1920-1939 | Hostages | Palestine

General authorises use of Arab hostages to protect army convoys

A British army lorry (regiment unknown) in Palestine c. 1936 –
Matson Collection – The Library of Congress via Wikimedia.

18 September 1936

On 18 September 1936, Lieutenant General John Dill, who had arrived in Jerusalem five days earlier to take command of British forces in Palestine, informed Sir Cyril Deverell, the Chief of the Imperial General Staff, that he intended to use Arab prisoners as hostages to protect military convoys from the threat of landmines. His ‘ultimate solution’ to the problem would be ‘to carry a couple of Arab mascots on the leading car.’1

Ten days earlier, Dill had been about to take a game shooting holiday in Scotland and ‘had his luggage, guns etc packed in his car’, when he was cornered in the War Office by Deverell. ‘You’re just the man I want !’ ‘I’m going on holiday,’ Dill protested. ‘You can’t go now. I’m afraid. The Cabinet has decided you’re to take charge in Palestine at once.’2

The Colonial Office, in a press statement announcing Dill’s appointment, explained ‘that more rapid and effective action must now be taken in order to bring the present state of disorder to an end with least possible delay’ and that therefore 10,000 extra troops were being dispatched to Palestine to ensure the Dill would have two divisions under his command, with which to the crush all opposition to British rule.3  A newspaper report noted that ‘Palestine will bear the extra military expenditure incurred by sending military reinforcements.’4

Dill’s plan of placing Arab hostages on the bonnets of lorries in military convoys to deter snipers and the laying of landmines quickly became normal operational practice. The survival of the hostages depended not just on the decisions of the insurgents, but also on the whim of individual drivers, the more sadistic of whom took pleasure at the end of a journey from swerving and breaking in order to deliberately throw the hostage. Arthur lane, from the Manchester Regiment, recalled that ‘the driver would switch his wheel back and to, to make the truck waver and the poor wog on the front would roll on to the deck. Well, if he was lucky he would get away with a broken leg, but if he was unlucky the truck coming up behind would hit him. But no one bothered to pick up the bits. They were left.’  The sadistic games became so routine that ‘Bill Usher (the officer in command) said that it had to stop because before long they would run out of bloody rebels to sit on the bonnet.’5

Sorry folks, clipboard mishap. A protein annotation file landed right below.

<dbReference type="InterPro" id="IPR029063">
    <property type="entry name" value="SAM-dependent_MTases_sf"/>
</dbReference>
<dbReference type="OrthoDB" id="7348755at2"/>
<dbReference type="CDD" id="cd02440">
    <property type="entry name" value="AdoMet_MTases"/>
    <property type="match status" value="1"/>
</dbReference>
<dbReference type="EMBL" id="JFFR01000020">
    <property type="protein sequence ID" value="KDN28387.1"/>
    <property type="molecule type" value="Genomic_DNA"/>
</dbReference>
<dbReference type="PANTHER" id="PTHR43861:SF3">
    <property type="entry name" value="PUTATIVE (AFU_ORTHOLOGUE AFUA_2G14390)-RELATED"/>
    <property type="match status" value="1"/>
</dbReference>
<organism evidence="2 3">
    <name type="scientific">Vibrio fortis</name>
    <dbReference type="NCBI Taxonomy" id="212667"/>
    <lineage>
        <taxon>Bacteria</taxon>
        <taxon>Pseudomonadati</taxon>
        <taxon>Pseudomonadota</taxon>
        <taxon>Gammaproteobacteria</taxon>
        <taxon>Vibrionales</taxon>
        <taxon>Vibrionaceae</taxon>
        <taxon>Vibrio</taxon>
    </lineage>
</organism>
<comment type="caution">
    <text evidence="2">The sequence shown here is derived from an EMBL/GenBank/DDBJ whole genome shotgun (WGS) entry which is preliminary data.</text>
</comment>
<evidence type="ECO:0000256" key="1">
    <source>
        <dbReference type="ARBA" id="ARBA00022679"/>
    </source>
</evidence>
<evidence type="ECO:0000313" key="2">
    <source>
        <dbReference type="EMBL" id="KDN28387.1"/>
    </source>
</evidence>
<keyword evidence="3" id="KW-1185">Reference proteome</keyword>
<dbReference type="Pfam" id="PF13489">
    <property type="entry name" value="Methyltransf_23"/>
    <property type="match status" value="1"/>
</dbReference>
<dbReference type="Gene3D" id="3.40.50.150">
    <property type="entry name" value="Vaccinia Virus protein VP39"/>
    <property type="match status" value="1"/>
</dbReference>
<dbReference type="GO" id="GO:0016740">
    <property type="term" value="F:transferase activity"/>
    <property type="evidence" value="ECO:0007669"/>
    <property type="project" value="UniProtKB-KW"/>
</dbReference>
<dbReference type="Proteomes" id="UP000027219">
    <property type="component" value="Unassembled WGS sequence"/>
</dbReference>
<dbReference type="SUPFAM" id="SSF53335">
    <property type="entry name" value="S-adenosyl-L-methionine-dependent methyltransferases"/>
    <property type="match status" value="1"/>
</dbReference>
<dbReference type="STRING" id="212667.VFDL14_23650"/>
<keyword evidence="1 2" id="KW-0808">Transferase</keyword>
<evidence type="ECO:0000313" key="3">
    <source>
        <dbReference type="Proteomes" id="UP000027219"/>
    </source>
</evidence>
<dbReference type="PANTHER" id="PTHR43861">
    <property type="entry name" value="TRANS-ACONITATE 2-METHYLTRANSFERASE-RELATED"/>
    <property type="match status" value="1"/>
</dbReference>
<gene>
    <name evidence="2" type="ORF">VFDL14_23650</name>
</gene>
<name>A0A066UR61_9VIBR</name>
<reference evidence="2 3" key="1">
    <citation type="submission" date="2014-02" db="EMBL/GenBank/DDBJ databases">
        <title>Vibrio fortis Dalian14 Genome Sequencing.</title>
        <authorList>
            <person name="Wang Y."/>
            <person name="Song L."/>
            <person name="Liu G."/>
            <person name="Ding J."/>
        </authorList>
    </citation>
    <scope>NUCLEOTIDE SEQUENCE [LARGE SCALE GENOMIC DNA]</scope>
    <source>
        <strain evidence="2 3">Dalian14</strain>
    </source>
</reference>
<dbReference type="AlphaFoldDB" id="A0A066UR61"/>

1. John Dill to Sir Cyril Deverell, 18 September 1936, cited in James Barr, A Line in the Sand: Britain, France and the Struggle that Shaped the Middle East, Simon and Schuster, London and New York, 2012, p. 185 and p. 399 See also ‘General Dill Arrives by Air,’ The Belfast Telegraph, 14 September 1936, p. 8
  2. ‘Story of General Dill,’ The News Chronicle cited in The Belfast Telegraph, 14 September 1936, p. 8
  3. War Office cited in ‘Steps to End Disorder in Palestine,’ The Scotsman, 8 September 1936 and ‘General Dill Loses No Time,’ The Larne Times, 12 September 1936, p. 6
  4. ‘Palestine to Foot the Bill,’ The Larne Times, 12 September 1936, p. 6
  5. Arthur Lane interview 2 August 1988, IWM Sound Archives 10295, p. 18, cited in Matthew Hughes, ‘From Law and Order to Pacification: Britain’s Suppression of the Arab Revolt in Palestine, 1936-39,’  The Journal of Palestine Studies, Vol 39, No 2 ( Winter 2010 ), p. 15 accessed online at url https://www.palestine-studies.org/sites/default/files/jps-articles/From%20Law%20and%20Order%20to%20Pacification-%20Britain%27s%20Suppression%20of%20the%20Arab%20Revolt%20in%20Palestine,.pdf

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